WASHINGTON -- What is so wrong about Virginia Gov. Bob McDonnell declaring April to be Confederate History Month? Can't we respect Robert E. Lee's high-minded sense of honor? The average Confederate soldier's outnumbered stubbornness?
Americans can appreciate these things, and do. But when a public official celebrates Confederate history without mentioning slavery, there is a problem.
The historical context of secession was the defense of slavery -- what Confederate Vice President Alexander Stephens called the "cornerstone" of the Southern cause. Downplaying this context, as McDonnell initially did before later amending, was a sin of omission. When a Virginia governor speaks of the Civil War, he has a positive duty to disavow the racist sentiments that find refuge in Confederate nostalgia. Context matters.
This principle of responsible leadership has broader application. We have entered a national debate on the role and size of government, intensified by the passage of health care reform legislation. It is not quite Antietam, but many Americans feel that their deepest beliefs about liberty and self-government are being undermined. Passions run high. Activists slip easily into reckless talk of tyranny and revolution.
In this context -- on the day health reform became law -- Sarah Palin wrote to her Twitter tribe: "Commonsense Conservatives & lovers of America: 'Don't Retreat, Instead -- RELOAD!'" In a moose-hunting culture, these words probably carry less menace. Palin was not trying to incite violence. But she was careless about the context of her words and ignored a positive duty to confront political extremism.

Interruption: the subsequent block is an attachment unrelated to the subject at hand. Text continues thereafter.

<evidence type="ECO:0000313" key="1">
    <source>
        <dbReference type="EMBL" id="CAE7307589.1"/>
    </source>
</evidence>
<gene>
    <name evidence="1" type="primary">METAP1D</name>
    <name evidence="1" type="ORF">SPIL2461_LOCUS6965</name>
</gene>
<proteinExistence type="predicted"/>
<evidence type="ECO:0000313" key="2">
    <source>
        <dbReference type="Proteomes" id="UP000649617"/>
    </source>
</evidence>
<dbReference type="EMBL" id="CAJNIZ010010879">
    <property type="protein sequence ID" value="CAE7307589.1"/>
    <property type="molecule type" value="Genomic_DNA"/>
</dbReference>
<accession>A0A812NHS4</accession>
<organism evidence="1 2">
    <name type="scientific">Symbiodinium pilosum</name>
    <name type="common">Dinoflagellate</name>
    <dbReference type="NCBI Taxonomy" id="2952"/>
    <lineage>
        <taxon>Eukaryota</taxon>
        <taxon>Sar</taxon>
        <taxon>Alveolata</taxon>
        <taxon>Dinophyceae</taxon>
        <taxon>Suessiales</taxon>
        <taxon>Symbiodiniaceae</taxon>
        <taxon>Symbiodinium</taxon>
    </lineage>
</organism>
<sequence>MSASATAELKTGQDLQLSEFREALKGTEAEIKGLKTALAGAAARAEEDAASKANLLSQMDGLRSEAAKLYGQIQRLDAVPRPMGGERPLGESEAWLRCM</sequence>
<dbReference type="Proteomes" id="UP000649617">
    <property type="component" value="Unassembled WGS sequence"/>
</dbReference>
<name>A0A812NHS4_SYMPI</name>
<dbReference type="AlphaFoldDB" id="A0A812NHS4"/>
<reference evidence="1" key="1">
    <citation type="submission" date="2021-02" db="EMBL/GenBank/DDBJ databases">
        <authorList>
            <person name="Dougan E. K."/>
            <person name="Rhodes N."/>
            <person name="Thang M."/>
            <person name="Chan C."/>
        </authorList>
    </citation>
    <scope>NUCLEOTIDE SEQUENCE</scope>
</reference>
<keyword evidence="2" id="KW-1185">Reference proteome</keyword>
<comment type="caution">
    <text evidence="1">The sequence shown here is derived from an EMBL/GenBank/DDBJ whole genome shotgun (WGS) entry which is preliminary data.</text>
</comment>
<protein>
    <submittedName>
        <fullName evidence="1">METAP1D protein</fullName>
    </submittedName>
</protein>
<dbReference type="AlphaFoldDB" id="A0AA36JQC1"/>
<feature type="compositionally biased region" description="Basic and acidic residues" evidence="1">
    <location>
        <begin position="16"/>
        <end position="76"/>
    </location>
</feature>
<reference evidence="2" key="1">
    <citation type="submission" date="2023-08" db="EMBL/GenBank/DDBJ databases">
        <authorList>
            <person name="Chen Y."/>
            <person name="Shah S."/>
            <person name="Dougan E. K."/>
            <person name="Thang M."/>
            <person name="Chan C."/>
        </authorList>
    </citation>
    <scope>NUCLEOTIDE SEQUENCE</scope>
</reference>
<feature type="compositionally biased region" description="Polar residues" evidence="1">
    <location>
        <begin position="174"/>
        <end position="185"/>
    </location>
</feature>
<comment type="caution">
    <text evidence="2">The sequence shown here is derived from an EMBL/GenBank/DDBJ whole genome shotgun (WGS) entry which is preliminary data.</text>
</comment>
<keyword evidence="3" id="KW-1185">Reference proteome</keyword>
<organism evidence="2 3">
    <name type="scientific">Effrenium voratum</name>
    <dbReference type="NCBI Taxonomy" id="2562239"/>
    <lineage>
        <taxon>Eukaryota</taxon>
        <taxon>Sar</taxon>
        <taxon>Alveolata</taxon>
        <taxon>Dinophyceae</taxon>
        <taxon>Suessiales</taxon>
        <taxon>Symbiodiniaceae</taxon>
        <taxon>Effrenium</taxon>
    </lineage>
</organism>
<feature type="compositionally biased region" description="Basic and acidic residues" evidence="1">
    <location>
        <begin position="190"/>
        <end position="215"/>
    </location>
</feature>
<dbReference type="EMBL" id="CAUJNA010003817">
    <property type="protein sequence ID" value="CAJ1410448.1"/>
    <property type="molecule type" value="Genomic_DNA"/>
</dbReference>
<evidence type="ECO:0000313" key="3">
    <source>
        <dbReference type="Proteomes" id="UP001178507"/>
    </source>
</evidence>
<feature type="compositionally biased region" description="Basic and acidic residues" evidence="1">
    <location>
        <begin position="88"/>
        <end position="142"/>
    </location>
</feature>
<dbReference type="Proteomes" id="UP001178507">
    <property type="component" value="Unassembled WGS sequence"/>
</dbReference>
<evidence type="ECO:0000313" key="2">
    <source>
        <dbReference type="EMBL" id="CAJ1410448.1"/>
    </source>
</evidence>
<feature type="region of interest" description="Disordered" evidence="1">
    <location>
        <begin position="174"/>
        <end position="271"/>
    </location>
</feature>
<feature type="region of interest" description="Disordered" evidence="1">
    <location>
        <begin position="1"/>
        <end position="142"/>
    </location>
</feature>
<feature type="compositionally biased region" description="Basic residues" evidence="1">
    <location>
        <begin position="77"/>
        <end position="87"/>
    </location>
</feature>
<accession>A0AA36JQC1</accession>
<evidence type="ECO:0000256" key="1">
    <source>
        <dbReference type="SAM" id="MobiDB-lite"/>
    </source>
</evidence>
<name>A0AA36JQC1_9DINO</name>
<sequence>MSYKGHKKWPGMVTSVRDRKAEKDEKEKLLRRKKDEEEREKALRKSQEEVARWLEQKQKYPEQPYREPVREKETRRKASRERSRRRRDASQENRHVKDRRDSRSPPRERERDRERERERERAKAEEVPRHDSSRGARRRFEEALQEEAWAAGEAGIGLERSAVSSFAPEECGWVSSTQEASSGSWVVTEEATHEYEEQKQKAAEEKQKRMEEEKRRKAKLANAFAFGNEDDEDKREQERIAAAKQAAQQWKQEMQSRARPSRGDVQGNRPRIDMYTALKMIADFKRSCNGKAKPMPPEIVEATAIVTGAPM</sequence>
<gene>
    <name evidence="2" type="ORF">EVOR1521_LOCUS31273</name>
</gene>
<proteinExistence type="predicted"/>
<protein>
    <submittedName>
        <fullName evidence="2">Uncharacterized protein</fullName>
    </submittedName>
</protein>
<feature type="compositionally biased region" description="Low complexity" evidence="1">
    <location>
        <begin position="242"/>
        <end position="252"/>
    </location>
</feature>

A few years ago, the historical context was different: Opposition to an unpopular war seemed to justify any rhetorical excess. At anti-war rallies, George W. Bush was routinely compared to Adolf Hitler. A film was made contemplating Bush's assassination. In his article, "The Case for Bush Hatred," The New Republic's Jonathan Chait stated, "I hate President George W. Bush. There, I said it."
Some political leaders ignored this toxic context as well. Sen. Harry Reid called Bush a "loser," a "liar" and alleged that he had "betrayed the country." Al Gore termed Bush a "moral coward." Concerning the 9/11 attacks, Howard Dean speculated that Bush might have been "warned ahead of time by the Saudis."